The Value of Responding to a Recruiter

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Has a recruiter reached out to you while you were gainfully employed? Initially, it might annoy you. Some candidates don’t want to be bothered when they aren’t actively looking for a new job. Keep in mind that recruiters regularly reach out to candidates who are working. The unemployment rate remains low at 4%, meaning the majority of eligible candidates for an open position are already employed.

Think of it this way: What is it hurting if you do respond to a recruiter interested in your skillset?

Here’s why you should always respond to a recruiter, employed or not:

  1. A better job opportunity could fall right onto your lap. Connecting job seekers to careers is a recruiter’s job, and they’re experienced in finding the perfect match for the company and the candidate. With that said, if the recruiter reached out to you directly when you haven’t applied, clearly they thought you could potentially be a great fit for the position. You may love your job, but it never hurts to hear about other opportunities that could be an even better fit for you. The position could offer better pay, or provide that work-life balance you’ve been wanting.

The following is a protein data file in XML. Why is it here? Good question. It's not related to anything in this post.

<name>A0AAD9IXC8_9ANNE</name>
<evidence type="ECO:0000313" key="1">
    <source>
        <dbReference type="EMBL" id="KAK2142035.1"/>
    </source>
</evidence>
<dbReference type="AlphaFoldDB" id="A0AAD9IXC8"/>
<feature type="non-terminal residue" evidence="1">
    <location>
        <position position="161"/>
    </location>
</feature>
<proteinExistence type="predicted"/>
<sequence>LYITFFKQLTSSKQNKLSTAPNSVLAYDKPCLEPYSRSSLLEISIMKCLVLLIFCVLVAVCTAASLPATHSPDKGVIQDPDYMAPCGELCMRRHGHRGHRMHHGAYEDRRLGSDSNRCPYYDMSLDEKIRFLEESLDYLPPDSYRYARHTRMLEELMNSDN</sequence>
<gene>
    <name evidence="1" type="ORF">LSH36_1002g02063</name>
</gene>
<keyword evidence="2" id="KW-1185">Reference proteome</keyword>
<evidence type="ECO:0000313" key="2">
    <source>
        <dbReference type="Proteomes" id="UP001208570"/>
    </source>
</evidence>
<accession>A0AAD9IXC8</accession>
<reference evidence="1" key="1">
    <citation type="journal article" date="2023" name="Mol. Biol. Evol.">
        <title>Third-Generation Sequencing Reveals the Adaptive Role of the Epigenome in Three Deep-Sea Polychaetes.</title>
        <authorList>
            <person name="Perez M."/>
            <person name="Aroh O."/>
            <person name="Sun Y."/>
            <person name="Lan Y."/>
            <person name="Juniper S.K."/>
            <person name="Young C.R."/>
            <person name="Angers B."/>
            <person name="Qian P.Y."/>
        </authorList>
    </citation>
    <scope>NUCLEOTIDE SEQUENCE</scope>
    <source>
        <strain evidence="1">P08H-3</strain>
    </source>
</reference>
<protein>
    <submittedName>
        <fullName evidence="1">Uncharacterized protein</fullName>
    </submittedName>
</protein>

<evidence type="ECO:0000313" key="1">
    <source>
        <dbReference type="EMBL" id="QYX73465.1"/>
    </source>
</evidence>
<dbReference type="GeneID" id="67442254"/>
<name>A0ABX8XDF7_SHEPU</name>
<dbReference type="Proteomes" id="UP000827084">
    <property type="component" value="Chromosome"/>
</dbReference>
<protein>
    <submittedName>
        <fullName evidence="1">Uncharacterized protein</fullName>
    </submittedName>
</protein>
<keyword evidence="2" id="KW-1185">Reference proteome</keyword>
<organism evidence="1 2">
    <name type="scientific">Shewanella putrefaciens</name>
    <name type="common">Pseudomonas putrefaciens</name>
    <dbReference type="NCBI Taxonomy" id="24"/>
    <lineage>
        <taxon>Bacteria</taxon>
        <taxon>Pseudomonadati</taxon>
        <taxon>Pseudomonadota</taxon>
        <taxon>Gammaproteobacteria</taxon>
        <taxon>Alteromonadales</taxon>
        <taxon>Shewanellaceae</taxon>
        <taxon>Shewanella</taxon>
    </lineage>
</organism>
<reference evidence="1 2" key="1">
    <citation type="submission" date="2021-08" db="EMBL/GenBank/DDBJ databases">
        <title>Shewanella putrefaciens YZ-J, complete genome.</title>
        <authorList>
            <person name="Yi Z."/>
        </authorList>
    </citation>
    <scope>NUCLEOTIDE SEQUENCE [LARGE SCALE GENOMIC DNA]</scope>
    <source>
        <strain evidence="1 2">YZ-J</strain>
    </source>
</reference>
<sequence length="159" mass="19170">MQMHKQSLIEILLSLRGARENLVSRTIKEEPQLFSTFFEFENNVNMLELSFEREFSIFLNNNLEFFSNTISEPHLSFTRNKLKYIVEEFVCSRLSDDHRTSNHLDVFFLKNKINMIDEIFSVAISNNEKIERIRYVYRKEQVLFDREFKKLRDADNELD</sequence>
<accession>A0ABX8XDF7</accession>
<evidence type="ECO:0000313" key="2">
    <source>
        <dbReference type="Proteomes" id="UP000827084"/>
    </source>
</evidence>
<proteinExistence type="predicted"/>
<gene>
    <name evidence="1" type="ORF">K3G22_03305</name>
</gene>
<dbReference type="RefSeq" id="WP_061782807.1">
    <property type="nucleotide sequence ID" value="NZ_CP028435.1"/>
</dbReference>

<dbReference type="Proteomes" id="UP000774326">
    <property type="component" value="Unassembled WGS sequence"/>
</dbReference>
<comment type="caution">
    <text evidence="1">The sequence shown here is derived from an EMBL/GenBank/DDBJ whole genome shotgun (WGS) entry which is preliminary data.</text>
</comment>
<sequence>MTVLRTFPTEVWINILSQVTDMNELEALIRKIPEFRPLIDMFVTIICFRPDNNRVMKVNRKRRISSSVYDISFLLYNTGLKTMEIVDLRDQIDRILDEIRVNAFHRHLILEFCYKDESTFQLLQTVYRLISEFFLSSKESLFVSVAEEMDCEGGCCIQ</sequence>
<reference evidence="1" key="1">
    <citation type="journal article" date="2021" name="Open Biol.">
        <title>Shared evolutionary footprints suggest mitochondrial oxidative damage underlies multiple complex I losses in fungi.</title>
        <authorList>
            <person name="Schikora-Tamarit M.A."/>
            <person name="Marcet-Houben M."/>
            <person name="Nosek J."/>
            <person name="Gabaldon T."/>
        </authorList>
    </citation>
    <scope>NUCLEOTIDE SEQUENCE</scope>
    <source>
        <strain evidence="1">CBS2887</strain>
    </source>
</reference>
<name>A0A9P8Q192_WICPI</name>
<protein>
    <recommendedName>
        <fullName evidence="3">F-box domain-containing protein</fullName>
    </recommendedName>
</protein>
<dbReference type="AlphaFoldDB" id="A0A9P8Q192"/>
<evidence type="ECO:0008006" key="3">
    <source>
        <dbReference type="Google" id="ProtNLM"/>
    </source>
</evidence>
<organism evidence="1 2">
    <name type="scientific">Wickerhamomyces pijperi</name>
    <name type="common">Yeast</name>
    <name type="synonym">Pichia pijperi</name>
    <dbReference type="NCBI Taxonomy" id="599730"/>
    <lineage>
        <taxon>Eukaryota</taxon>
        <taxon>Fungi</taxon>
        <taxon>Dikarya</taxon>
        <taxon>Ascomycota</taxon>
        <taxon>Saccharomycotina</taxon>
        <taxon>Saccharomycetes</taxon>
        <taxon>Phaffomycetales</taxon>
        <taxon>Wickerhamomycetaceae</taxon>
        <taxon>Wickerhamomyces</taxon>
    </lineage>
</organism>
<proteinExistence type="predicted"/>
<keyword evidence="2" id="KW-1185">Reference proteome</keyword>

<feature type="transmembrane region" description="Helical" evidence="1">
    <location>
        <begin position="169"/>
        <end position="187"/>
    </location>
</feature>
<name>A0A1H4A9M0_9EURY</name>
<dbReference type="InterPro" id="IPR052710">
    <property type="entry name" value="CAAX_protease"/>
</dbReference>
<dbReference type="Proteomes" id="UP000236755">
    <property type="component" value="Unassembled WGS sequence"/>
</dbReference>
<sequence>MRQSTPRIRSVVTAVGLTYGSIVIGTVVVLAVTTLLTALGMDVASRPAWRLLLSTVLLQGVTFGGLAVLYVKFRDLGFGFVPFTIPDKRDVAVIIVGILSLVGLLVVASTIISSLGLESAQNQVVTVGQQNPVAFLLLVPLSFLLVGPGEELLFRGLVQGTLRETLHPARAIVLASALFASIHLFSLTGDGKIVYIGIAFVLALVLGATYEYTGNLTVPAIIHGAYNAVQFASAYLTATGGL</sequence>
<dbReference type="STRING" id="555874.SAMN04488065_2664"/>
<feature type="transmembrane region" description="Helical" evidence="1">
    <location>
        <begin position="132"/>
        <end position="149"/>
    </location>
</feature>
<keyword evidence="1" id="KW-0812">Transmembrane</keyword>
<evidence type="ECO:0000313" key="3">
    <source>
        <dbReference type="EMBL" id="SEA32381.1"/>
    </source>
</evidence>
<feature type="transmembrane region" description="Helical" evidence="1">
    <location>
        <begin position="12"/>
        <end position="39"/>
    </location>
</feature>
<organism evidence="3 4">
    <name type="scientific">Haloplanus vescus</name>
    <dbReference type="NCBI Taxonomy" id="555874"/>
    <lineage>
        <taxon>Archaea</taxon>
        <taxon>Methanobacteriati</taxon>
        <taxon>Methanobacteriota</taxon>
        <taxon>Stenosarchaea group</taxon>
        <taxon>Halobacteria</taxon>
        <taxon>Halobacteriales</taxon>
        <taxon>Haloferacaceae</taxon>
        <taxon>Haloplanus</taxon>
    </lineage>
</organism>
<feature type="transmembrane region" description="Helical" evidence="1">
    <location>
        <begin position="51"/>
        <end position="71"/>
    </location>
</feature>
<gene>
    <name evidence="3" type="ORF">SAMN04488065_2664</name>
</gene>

2. Recruiters have knowledge of the current job market. If it has been awhile since you looked for a new job, feel free to ask the recruiter questions. You might find out that you aren’t making the salary you should be making.
  3. It’s confidential and free. If you’re worried about your current employer finding out that you are open to learning about other opportunities, recruiters keep everything confidential. Oh, and if you do end up being interested and accepting the position, it’s at no cost to you!
  4. You’ll be on their radar for other opportunities. If you aren’t interested in the particular opportunity they presented to you, the recruiter will learn what it is you are looking for, so they can reach out if that opportunity arises. Tell them your salary goals, benefit needs, flexibility wants, etc.
  5. Regardless, you’ll make a connection that could benefit you long-term. If you are truly not interested in leaving your current job, let them know that. Don’t burn a bridge by ignoring them completely. Think long-term! What if something happens to the job you thought you loved? You never know when the relationship could benefit you in the future. Feel free to refer a friend who could be a good fit as well.

Ignoring a recruiter could do you more damage than good. What do you have to lose? Be open to learning about what else is out there, and most importantly, take advantage of the current job market!

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